There are cultures across the world that consider crickets a delicacy. They are rich in protein and most consider them extremely tasty with a very particular consistency not found in other popular foods. In Vietnam there are restaurants devoted to the delicious insect, offering up dishes such as "young crickets deep fried", "cricket salad", "breaded cricket", "cricket noodle" and "peppered cricket". A very common snack in Asia however (crickets are known as finger food for beer drinkers), is thought of a disgusting insect here in America. Crickets are everywhere and during Dallas Cowboys training camp in San Antonio last year, the insects invaded the town. So what does a rookie football player do when one comes hopping into the locker room? Well, eat it of course.
Deon Anderson had made a name for himself already in training camp as a hard-hitting work-horse who was not afraid of taking on any challenge. In the locker room after a practice RB Alonzo Coleman had won a few harmless bets and called for Anderson to eat a nearby live cricket to even up the score. Without batting an eye he picked it up, plopped it into his mouth, chewed and swallowed with a big grin on his face. He said the toughest part of the feat was catching the squirming thing, in fact stating that it really didn't taste that bad. The tale of this feat quickly spread through the team, confirming what many of them had already believed: this dude was crazy. And he liked it that way.
Deon was born in rough and tumble South Providence, Rhode Island. Raised by his single father and grandmother, he did his best to distance himself from the trouble that surrounded him growing up.
"Every season I was doing something," said Anderson. "Between going to school and playing sports I didn't have time to hang out and get in trouble like kids in the neighborhood. I always was into sports." (nflhs.com)
Participating and excelling in baseball, basketball, track and field and wrestling, it was his skills on the youth league football field that garnered the most attention. Anderson was invited to attend a distinguished private school, an opportunity he did not hesitate to take advantage of. After transferring to high school he became a standout football and track star and was once again invited to a private school. At the prep school Avon Old Farms he started to get offers from local Ivy League schools, along with Syracuse and Notre Dame. While tempting, Deon opted to stay close to his family and attend UConn.
At UConn, Deon became a standout special teams player along with being a top fullback prospect, showing the ability to make plays out of the backfield along with being a lead blocker. Unfortunately, he ran into academic trouble and was forced to withdraw from school after his junior year. Going back to his old neighborhood and seeing the struggles people were going through there gave Deon the incentive he needed to put himself back on the right path. Re-applying to UConn after a year off he made the football team again, this time as a walk-on. While he practiced and worked to fix his grades, he lived in an abandoned locker room until he had his scholarship renewed. That year, Deon was voted UConn’s most valuable player by his teammates.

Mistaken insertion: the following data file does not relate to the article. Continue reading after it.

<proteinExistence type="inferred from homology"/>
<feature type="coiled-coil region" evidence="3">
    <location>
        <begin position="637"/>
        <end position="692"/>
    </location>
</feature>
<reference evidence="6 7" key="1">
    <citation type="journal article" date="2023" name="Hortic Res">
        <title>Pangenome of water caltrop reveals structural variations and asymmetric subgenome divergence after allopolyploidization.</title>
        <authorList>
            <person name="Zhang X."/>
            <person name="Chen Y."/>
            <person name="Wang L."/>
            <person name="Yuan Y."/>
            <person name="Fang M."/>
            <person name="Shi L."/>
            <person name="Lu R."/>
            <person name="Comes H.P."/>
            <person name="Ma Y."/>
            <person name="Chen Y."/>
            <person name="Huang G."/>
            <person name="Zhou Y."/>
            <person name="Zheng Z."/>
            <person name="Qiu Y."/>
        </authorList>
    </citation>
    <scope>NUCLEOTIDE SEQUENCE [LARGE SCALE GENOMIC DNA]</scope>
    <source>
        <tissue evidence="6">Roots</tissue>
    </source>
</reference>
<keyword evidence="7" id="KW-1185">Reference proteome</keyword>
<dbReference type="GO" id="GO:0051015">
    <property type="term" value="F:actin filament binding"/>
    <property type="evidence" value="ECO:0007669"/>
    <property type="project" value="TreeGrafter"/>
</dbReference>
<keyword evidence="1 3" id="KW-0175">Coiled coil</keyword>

Coming out of college there was a question as to whether Deon was a good choice for a team to draft. He was a relatively speedy fullback who also had the ability to pound opponents in the running game and as a member of the special teams. It was unclear at the time on exactly why he had missed out on a year of college and the prevailing theory was that is was because of disciplinary issues. During his senior year, neither he nor his coaches spoke on the matter and that might have driven some teams away, but not the Cowboys. On the second day of the draft, Deon got a call from Jerry Jones informing him he was about to become a Dallas Cowboy.
Deon showed the Cowboys during training they had made the right choice. He was a quick learner and constantly worked to fix any mistakes he made. He learned the playbook and after having trouble early on with his specific assignments, he proved to the Cowboys he could adjust to the pro game. He became a force on special teams and earned himself a spot on the starting roster. When Oliver Hoyte went down with a neck injury a few games into the season, he seamlessly took Hoyte’s place. With Anderson in at fullback, it seemed that the Cowboys might be able to fully realize their plans for the fullback position. He showed the potential to be a weapon out of the backfield in week 5 against Buffalo as Tony Romo struggled to find rhythm on a bad night. In three games as a starter, Deon had impressive numbers for a rookie fullback (6 rec, 55 yards, 9.2 avg.) and continued to improve on special teams, fearlessly throwing his body into blockers on kickoffs and punts. Unfortunately, his season was cut short against the Philadelphia Eagles when he tore his rotator cuff. Placed on injured reserve he had to watch the Cowboys finish the season from the sidelines.
This season Deon heads into off-season workouts as the Cowboys’ lone fullback after Hoyte departed in free agency. With the team’s sights set on the Super Bowl, having a top-notch blocker in the backfield will be a vital part of the offense’s success. His rookie year he flashed the ability to explode into the line of scrimmage and make a hole out of nothing, as well as being able to make plays in the passing game out of the backfield. The Cowboys will also be looking for young players to to step up their game and make an inconsistent 2007 special teams better. Deon’s popularity with his teammates and his abilities on kickoffs makes him a prime candidate to assume that role. He has worked hard to get to where he is now and will no doubt cherish any opportunity he has to stand out and succeed.